Banim. The Peep O'Day; or, John Doe, and Crohoore of the Billhook
Banim. The Peep O'Day; or, John Doe, and Crohoore of the Billhook

Banim. The Peep O'Day; or, John Doe, and Crohoore of the Billhook

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O'Hara Family; Banim, Michael. The Peep O'Day; or, John Doe, and Crohoore of the Billhook; A New Edition, with Introduction and Notes, by Michael Banim, Esq. New York: D. & J. Sadlier & Co., 1875. [6718]

Green publisher's cloth stamped in blind, spine in gilt, 5 1/4 x 7 3/4 inches, 412 pp., tight. Former college library copy (special collections), library label removed from spine, bookplate, ink name stamp and numbers on the title page, date due slip at back, a few name stamps to text. Rear end paper hinge partially open, small hole in rear free end paper from removed label. Good. Hardcover.

One volume of the first collected edition, which was issued in ten volumes total. This 1875 reprint matches the bindings of the first run which was done in 1869.

John Banim (1789-1842) and Michael Banim (1796-1874), Irish authors and journalists. Their stories "are remarkable for their melodramatic invention and were immediately successful, John being dubbed 'the Scott of Ireland.'" - Encyclopaedia Britannica online.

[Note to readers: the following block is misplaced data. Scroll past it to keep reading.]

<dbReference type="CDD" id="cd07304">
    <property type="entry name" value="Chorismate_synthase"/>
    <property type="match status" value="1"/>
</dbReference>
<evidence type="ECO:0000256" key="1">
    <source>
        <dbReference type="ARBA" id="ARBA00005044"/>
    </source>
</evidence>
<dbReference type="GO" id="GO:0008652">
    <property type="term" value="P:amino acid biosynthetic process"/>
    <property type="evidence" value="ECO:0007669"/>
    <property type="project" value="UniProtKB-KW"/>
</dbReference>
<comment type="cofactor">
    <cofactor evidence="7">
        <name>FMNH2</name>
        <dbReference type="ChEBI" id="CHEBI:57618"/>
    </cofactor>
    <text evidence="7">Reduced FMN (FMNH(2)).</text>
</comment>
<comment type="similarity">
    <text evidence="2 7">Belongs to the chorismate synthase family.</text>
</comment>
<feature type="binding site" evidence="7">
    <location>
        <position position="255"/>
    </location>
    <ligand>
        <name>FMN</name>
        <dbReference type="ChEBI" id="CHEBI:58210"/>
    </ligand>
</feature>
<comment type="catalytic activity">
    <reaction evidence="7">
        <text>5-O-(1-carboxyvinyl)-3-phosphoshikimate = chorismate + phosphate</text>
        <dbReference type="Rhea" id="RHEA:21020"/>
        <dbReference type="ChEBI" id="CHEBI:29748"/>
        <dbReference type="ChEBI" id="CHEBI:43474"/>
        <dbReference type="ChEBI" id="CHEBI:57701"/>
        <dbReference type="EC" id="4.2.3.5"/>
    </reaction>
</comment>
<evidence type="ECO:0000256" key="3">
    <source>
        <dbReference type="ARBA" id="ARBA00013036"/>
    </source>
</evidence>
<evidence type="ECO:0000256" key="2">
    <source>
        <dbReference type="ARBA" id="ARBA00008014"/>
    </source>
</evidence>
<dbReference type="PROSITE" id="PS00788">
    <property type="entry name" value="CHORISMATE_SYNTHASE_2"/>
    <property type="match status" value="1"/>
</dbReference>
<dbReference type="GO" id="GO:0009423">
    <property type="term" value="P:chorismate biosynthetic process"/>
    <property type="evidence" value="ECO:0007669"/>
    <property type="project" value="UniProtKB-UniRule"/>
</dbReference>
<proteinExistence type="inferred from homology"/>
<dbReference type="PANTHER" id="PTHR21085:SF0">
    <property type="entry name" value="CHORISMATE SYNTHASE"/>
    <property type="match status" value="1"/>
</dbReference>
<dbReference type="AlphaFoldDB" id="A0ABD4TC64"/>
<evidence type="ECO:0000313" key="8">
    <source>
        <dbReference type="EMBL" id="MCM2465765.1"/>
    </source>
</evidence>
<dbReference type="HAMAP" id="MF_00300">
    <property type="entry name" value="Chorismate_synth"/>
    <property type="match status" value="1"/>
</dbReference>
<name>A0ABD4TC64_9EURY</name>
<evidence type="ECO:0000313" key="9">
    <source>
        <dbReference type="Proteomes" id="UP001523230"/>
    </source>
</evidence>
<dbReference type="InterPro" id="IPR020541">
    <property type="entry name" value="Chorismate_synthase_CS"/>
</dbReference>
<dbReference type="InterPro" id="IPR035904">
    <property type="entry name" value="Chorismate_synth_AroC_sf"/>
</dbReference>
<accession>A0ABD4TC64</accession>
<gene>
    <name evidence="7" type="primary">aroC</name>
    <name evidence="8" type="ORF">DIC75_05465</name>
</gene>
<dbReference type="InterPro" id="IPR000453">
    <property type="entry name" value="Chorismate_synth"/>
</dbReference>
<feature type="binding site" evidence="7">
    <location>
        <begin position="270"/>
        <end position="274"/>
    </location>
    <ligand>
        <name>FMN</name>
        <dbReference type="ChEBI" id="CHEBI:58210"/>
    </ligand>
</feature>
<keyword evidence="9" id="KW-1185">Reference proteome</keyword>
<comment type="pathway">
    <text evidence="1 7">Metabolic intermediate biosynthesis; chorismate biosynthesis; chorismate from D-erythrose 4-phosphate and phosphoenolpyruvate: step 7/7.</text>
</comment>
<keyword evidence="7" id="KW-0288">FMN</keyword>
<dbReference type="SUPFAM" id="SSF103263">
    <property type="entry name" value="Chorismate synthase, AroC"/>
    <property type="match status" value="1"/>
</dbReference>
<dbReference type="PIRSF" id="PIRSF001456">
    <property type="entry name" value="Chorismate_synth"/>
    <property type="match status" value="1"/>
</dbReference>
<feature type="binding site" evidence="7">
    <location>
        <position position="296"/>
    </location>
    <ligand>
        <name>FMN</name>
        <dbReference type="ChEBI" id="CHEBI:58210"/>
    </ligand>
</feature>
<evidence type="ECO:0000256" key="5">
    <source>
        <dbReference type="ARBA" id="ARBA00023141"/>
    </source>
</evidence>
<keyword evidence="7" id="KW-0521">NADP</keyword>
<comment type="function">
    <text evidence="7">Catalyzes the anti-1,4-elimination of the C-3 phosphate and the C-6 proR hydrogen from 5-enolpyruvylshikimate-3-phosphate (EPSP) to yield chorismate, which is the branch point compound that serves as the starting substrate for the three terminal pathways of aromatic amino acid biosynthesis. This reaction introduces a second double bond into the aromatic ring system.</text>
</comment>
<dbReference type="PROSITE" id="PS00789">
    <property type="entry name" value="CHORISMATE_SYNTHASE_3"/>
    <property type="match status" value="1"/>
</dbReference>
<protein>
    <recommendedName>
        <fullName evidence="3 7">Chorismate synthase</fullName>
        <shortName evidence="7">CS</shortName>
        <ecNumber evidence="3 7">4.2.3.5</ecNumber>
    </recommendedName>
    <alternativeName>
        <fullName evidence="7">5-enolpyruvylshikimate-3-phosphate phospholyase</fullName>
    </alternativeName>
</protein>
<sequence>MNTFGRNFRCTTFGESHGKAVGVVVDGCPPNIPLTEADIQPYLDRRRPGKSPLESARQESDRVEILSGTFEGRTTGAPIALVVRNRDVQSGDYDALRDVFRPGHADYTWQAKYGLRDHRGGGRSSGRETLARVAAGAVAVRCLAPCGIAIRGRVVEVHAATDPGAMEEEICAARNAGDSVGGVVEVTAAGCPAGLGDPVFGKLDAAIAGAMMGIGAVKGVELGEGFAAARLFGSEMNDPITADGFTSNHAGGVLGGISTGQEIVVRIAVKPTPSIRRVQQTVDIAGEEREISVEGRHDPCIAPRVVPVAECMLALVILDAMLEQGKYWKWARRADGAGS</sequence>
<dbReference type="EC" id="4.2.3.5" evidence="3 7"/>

John Banim "planned with his brother Michael, 'The Tales of the O'Hara Family.' These were to be written in collaboration, each brother to submit his work to the other for revision. As a result, it is impossible to distinguish from internal evidence the work of each. Their ambition was to do for Ireland what Scott, by his Waverly Novels, had done for Scotland - to make their countrymen known with their national traits and national customs and to give a true picture of the Irish character with its bright lights and deep shadows...The Banims may be justly called the first national novelists of Ireland." - The Catholic Encyclopedia